Watch out at intersections (and go do FPOS training)

2 replies [Last post]
Zanie's picture
Joined: 2013/11/21

I was on my usual work commute on Friday, sitting behind (I think) a Harley and a road bike, when it was brought home to me (yet again) how important it is to stay awake and aware at intersections.

On Marine Drive, heading towards town, the traffic tends to be jammed in the two left lanes that head to town, while the right-hand lane that eventually turns back to Paarl is clear.

I always slack off massively when approaching robots with jammed traffic, even when the lights are green for me. Often cars or trucks in the on-coming lanes turn right, because all they see at the intersection is stationary traffic and, usually, a nice gap left in the middle of the intersection by traffic-stuck vehicles.

Motorists and truck drivers don't look out for bikers. Pedestrians don't look out for bikers. We have to look out for ourselves.

On that Friday, it was a bunch of 4-5 pedestrians who only saw the two lanes of stationary traffic and one clear one, before making a run for it across the road.

The bikers in front of me weren't speeding, but they hadn't slowed either. They were 'in the right', because the light was green for them, but they were not aware.

It was hectic. You can see what's going to happen and there's nothing you can do. The Harley hit one of the pedestrians. The other biker and I pulled off the road to see where we can help. Another motorist also stopped.

The guy on the Harley seemed a bit sore, but ok. He had not been on the business end of 300 kg of metal. The pedestrian was lying in the middle of the lane, conscious, but not moving.

I have no medical training, but I remembered snippets from Andy's FPOS (First Person On Scene) training. The motorist who had stopped to help had pulled off the road. Yet, there was a guy lying in the middle of the road.

I turned round, rode a short bit 'upstream' from the accident and placed myself broadside across the lane, directing traffic, including the trucks from the port, around the scene.

The weather was grim, so I was wearing my top-to-toe lumo-yellow rain suit. That really helped, and the fact that traffic was on a general go-slow. My biggest worry was other approaching bikers!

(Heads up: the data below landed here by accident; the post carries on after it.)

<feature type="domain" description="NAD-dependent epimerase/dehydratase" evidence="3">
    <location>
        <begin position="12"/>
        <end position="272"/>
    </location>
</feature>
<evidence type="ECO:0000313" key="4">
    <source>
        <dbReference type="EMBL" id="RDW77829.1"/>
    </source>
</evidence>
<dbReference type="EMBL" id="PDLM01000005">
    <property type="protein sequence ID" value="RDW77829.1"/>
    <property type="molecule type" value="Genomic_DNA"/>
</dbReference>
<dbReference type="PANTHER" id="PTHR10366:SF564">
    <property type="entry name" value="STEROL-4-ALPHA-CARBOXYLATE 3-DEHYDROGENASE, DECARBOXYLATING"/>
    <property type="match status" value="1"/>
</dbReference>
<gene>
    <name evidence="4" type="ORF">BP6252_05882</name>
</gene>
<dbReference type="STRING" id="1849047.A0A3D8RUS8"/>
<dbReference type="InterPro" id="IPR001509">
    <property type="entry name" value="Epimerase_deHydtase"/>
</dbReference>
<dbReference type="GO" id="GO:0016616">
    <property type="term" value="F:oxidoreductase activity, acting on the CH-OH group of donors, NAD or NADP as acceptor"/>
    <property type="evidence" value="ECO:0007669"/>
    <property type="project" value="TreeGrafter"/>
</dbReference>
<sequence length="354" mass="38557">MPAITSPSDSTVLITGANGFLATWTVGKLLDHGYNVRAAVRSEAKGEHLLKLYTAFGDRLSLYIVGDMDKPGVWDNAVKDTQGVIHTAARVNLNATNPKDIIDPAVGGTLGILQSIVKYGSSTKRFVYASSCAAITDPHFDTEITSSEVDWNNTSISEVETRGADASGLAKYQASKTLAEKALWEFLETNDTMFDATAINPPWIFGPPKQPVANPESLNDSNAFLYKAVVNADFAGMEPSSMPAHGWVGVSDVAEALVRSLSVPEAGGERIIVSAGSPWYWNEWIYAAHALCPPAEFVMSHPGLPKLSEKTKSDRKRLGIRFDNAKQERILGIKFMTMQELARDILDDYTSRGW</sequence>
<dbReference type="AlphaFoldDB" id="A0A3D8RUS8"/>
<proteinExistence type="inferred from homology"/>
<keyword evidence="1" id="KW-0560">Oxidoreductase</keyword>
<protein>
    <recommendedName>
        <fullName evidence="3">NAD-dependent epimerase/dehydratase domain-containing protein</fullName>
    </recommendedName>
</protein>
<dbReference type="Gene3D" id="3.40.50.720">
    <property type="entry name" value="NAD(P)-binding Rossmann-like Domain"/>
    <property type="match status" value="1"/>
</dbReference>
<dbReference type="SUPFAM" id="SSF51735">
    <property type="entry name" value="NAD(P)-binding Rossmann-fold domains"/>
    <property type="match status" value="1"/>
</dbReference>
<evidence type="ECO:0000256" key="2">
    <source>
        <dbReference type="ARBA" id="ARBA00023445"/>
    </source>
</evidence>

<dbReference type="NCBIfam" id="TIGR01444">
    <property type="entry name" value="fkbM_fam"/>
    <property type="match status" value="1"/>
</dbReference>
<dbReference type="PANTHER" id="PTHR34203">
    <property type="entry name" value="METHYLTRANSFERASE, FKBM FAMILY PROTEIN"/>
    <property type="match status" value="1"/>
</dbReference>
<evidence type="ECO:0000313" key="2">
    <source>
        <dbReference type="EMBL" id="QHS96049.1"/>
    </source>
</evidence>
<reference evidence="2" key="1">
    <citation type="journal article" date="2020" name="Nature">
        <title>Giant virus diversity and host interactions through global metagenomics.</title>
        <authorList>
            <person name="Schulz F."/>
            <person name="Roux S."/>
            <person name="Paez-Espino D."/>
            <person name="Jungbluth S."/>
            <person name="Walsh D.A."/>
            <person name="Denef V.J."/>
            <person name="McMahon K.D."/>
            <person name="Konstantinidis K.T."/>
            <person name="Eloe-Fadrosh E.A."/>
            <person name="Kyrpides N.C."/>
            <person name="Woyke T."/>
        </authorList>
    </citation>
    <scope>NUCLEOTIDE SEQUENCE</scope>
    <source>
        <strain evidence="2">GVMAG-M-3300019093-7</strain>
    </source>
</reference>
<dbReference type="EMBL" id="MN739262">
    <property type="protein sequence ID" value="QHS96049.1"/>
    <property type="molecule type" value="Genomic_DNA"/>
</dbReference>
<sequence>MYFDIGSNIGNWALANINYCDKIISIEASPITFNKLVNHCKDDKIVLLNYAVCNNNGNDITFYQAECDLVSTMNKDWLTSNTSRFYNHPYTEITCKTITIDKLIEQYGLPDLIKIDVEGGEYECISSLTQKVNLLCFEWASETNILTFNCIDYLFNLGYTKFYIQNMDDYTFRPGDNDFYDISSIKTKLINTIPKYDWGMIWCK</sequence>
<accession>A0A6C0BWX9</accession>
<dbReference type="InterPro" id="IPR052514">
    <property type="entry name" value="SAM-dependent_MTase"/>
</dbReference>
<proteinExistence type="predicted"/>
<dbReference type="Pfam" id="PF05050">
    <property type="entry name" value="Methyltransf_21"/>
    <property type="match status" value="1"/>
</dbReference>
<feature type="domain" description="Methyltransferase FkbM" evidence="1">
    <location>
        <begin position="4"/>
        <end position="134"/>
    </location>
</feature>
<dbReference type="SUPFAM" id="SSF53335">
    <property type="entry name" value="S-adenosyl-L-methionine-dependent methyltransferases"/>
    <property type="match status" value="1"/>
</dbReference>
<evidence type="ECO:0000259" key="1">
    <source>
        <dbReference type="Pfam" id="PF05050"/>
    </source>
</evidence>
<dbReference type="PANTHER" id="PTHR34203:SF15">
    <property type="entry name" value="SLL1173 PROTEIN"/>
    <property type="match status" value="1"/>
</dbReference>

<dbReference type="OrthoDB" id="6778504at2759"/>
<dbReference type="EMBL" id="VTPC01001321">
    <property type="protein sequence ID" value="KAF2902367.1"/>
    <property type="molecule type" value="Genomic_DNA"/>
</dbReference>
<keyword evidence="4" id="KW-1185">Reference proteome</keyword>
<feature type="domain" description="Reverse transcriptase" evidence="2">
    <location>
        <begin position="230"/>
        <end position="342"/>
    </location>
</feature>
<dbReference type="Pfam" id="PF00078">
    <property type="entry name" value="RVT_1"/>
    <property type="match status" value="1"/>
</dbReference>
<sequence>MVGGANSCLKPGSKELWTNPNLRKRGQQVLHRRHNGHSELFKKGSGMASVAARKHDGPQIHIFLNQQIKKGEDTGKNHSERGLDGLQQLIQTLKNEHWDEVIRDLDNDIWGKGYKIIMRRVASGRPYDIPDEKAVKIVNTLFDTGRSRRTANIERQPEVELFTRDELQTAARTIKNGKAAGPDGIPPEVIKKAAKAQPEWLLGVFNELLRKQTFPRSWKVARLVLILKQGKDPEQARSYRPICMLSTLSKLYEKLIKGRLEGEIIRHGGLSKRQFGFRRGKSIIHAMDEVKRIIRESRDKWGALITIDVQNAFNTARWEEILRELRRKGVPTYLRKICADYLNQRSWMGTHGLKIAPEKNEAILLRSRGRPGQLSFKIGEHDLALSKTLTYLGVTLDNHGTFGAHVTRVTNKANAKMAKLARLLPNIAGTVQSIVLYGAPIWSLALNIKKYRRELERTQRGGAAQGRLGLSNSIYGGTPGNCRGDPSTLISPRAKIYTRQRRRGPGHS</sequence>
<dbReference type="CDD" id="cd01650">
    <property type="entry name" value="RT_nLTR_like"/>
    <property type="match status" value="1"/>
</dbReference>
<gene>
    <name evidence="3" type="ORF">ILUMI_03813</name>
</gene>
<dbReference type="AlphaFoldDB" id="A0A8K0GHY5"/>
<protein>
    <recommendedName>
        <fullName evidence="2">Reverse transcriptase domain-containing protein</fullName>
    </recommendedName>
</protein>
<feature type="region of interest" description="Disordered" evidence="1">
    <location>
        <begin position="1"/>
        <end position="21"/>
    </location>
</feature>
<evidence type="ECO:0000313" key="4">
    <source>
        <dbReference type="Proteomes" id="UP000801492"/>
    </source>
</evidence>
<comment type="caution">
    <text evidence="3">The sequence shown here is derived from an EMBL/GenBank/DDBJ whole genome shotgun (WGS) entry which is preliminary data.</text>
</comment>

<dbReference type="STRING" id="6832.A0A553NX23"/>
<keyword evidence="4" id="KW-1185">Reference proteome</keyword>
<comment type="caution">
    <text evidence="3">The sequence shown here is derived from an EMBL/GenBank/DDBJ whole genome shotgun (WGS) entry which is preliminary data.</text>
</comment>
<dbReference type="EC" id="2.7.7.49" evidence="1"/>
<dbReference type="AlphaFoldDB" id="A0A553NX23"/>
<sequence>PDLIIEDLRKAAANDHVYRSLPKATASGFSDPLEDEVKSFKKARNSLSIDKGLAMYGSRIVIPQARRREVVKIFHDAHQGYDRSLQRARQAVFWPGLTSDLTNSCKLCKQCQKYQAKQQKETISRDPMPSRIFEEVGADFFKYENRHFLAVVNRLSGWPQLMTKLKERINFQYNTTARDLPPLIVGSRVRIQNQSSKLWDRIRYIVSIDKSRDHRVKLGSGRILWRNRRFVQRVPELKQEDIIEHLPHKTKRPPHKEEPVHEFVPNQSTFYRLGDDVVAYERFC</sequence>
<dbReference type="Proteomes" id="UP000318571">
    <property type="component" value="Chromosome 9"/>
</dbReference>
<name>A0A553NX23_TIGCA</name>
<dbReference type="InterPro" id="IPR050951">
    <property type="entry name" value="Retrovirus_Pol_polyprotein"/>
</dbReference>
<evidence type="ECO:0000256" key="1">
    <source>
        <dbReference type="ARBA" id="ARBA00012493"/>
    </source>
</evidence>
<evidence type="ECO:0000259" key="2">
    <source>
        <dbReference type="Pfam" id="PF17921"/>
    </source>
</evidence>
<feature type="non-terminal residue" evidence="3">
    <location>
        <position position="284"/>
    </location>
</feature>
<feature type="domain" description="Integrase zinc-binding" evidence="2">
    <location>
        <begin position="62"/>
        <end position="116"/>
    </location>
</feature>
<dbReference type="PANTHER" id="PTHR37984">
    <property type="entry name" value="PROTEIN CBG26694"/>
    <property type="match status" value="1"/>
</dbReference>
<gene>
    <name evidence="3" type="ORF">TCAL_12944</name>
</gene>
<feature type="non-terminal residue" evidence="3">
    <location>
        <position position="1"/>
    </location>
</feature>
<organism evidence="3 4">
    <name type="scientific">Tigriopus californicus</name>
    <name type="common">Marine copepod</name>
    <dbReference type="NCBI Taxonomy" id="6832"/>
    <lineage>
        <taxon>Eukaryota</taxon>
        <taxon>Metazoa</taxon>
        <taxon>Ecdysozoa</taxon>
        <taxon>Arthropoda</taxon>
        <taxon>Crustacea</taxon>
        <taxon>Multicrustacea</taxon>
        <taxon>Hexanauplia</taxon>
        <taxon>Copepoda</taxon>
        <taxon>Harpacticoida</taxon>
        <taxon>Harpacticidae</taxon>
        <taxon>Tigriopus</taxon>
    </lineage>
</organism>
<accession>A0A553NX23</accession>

The road biker and motorist had summoned the ambulance and made sure the pedestrian did not move.

When the ambulance arrived, it parked broad-side on my spot, so I buggered off. They had a witness in the form of the other biker who had been directly behind the Harley when it happened.

Two take-away messages for me:

1) Be super-aware at intersections, even if traffic is at a standstill. You can blame the pedestrians all you want, but that accident was avoidable.

2) Go for FBOS training. Even if you don't have medical skills, you can still help by knowing what you can do and (importantly) what not to do (e.g. moving the injured person).

Charles Oertel's picture
Joined: 2007/04/14

Good point Zanie.

I find it useful to "meerkat" when approaching an intersection while lane-splitting.  It gives me a better view of the intersection, and it allows others to see me better.  I like to imagine drivers thinking "WTF is that biker doing, standing up like that?".

On my commute the most dangerous intersection is a very small one.  A side road to the M3 on Wynberg Hill.  You'll be happily splitting down a wide gap between the stationary cars without realising that right-turners into the side road can cross your path before you see them.

Committee: Webmaster / Ride Captain

Andyman's picture
Joined: 2007/06/22

Wonderful report Zanie, 
Thanks for stopping an do not just keeping going.

So glad you found merit in the training an dit kicked in.

Yes, so true! situational awareness is what keeps motorcyclists alive longer.


Anyone can ride a bike fast....   But can you ride your bike real slow???

Comment viewing options

Select your preferred way to display the comments and click "Save settings" to activate your changes.


« February 2020 »


Motorsport is inherently dangerous.  As per paragraph 9 of the club constitution, the club shall not be held liable for any loss, injury or death of any member or guest, howsoever arising.

The BMW Motorrad Club Cape cannot be held responsible or liable in any way for any actions or decisions you make as a result of the information posted on this site.  Although this site is enabled and used by the BMW Motorrad Club Cape, posts are made by members, non-members, advertisers and guests and none of it is vetted by the club before posting.  This is the internet and Africa - you are responsible for yourself.

Login or Register

If you have a valid login, and enter the CAPTCHA correctly the first time, you will still get an error message about incorrect choice and unrecognised login details.  Just e-enter your login credentials, this time there will be no CAPTCHA and you will be logged on.

Just to make sure you're human! The mismatching words are abstract and concrete nouns.
      _   ___          _                
__| | |_ _| ___ (_) __ _ __ __
/ _` | | | / _ \ | | / _` | \ \/ /
| (_| | | | | __/ | | | (_| | > <
\__,_| |___| \___| |_| \__, | /_/\_\
Enter the code depicted in ASCII art style.